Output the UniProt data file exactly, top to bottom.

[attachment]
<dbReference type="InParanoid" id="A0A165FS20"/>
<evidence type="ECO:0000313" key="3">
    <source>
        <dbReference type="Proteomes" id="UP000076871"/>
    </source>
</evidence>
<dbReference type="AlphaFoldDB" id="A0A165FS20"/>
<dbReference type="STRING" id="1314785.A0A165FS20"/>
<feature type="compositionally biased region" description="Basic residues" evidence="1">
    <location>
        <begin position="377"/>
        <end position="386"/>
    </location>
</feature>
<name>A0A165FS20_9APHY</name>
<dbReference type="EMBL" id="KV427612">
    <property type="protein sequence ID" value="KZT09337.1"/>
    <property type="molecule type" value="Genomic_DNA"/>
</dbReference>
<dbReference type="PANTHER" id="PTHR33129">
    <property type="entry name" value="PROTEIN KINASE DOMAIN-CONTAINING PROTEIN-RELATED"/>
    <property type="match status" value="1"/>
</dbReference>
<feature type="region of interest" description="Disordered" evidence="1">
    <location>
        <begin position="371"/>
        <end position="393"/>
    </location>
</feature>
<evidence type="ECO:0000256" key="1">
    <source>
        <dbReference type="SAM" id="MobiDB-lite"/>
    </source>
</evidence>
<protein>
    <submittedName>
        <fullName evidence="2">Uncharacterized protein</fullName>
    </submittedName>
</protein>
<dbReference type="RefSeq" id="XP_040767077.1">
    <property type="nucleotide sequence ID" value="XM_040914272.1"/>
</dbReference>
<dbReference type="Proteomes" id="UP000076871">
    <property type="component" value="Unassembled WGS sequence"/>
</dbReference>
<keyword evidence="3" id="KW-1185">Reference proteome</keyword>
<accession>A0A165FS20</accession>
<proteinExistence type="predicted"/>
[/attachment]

<dbReference type="InParanoid" id="A0A165FS20"/>
<evidence type="ECO:0000313" key="3">
    <source>
        <dbReference type="Proteomes" id="UP000076871"/>
    </source>
</evidence>
<dbReference type="AlphaFoldDB" id="A0A165FS20"/>
<dbReference type="STRING" id="1314785.A0A165FS20"/>
<feature type="compositionally biased region" description="Basic residues" evidence="1">
    <location>
        <begin position="377"/>
        <end position="386"/>
    </location>
</feature>
<name>A0A165FS20_9APHY</name>
<dbReference type="EMBL" id="KV427612">
    <property type="protein sequence ID" value="KZT09337.1"/>
    <property type="molecule type" value="Genomic_DNA"/>
</dbReference>
<dbReference type="PANTHER" id="PTHR33129">
    <property type="entry name" value="PROTEIN KINASE DOMAIN-CONTAINING PROTEIN-RELATED"/>
    <property type="match status" value="1"/>
</dbReference>
<feature type="region of interest" description="Disordered" evidence="1">
    <location>
        <begin position="371"/>
        <end position="393"/>
    </location>
</feature>
<evidence type="ECO:0000256" key="1">
    <source>
        <dbReference type="SAM" id="MobiDB-lite"/>
    </source>
</evidence>
<protein>
    <submittedName>
        <fullName evidence="2">Uncharacterized protein</fullName>
    </submittedName>
</protein>
<dbReference type="RefSeq" id="XP_040767077.1">
    <property type="nucleotide sequence ID" value="XM_040914272.1"/>
</dbReference>
<dbReference type="Proteomes" id="UP000076871">
    <property type="component" value="Unassembled WGS sequence"/>
</dbReference>
<keyword evidence="3" id="KW-1185">Reference proteome</keyword>
<accession>A0A165FS20</accession>
<proteinExistence type="predicted"/>